Paxton Lynch broke down the highs and lows of his signature win over Ole Miss when we discussed his talent and his future this week.
Sometimes it takes just one game for a player to work his way into the national spotlight. For Memphis quarterback Paxton Lynch, that one game happened on Oct. 17 against Ole Miss, the No. 13 team in the nation. After spotting the Rebels 14 points in the first quarter, Lynch powered a streak of 31 unanswered points, finishing with 39 completions on 53 attempts for 384 yards, three touchdowns and an interception as the Tigers pulled away for a 37–24 win.
That vaulted Lynch into the discussion of the best quarterbacks available in the 2016 draft, and among most analysts he has settled in as the guy just below Jared Goff and Carson Wentz in this year’s QB hierarchy. Although the rest of Lynch's season didn't go quite as well—including a three-game losing streak in November and a 31–10 loss to Auburn in the Birmingham Bowl. Auburn took away Lynch’s screen game, and covered his receivers tightly on every play in his college finale, giving Lynch a taste of what might happen at the next level.
Lynch notes that it didn’t help that Memphis coach Justin Fuente had left for the top job at Virginia Tech at the end of the regular season, but it was a good lesson for the next level, where every quarterback struggles at some point.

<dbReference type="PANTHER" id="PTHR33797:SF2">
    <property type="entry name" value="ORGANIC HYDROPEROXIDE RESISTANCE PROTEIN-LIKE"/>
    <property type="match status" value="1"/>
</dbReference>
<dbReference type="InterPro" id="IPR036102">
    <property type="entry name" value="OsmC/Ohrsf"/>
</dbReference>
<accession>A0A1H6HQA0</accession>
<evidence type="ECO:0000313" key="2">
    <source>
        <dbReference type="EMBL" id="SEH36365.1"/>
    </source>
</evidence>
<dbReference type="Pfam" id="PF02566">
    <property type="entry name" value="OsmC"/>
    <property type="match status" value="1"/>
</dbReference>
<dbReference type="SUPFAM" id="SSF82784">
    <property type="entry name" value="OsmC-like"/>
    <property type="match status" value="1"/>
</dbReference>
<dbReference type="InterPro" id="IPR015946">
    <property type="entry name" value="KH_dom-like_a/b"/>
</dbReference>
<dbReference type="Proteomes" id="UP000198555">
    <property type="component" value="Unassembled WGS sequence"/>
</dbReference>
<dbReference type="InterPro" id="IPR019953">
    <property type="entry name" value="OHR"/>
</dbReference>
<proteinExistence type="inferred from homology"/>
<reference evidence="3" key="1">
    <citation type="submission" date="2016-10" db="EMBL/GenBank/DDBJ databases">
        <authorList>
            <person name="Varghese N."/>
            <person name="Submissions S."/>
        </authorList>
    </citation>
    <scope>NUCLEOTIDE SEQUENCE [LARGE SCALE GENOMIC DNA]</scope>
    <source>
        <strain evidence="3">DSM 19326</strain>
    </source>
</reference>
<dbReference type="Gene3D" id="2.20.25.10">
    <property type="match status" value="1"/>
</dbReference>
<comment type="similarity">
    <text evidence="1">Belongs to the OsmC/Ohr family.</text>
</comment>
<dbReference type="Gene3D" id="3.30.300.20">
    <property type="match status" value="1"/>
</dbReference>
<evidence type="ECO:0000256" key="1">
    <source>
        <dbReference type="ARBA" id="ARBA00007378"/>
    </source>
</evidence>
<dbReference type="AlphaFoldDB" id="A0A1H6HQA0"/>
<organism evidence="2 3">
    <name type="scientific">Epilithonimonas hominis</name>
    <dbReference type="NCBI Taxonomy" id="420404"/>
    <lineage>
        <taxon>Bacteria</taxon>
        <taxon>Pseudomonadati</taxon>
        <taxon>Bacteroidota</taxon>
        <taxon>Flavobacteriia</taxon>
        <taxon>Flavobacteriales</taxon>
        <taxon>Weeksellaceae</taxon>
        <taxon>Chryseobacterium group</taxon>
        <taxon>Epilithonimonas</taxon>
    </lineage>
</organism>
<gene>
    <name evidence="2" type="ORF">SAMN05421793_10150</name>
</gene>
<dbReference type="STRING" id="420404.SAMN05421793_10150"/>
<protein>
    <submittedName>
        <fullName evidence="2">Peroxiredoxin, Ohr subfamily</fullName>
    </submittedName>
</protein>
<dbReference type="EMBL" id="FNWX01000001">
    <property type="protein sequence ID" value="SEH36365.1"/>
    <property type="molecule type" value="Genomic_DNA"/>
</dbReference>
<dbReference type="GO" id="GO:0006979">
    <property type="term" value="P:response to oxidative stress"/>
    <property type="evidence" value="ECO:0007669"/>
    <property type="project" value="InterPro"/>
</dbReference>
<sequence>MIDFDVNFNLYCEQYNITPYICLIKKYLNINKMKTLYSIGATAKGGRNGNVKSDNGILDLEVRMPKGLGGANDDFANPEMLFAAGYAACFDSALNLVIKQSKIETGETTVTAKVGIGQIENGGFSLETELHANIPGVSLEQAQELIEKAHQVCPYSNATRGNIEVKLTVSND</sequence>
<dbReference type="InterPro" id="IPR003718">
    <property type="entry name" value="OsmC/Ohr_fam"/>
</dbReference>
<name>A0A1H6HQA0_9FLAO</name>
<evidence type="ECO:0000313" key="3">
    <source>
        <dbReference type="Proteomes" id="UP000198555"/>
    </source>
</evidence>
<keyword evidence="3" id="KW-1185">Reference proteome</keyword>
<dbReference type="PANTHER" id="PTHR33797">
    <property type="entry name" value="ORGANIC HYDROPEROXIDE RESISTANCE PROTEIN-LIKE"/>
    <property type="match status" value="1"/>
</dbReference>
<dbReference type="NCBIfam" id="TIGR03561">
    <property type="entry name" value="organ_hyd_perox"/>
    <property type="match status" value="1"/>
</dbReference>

“The best thing is to keep a level head through whatever good things are going on and whatever bad things are going on,” he says. “You’ve just got to keep your head down and keep working through it, and keep guys on the right track."
That signature win over Ole Miss featured enough highs and lows in one afternoon to take center stage when we discussed his talent and his future this week.
Doug Farrar: Down 14–0, what are you telling your teammates? Because that’s where leadership comes in, and it’s what you need to do as the quarterback.
Paxton Lynch: My biggest thing was keeping those guys on track. Our defense was going to figure it out sooner or later, and we knew that, so whenever we got the opportunity, we needed to jump on it. We needed to keep our heads in the game and keep trucking.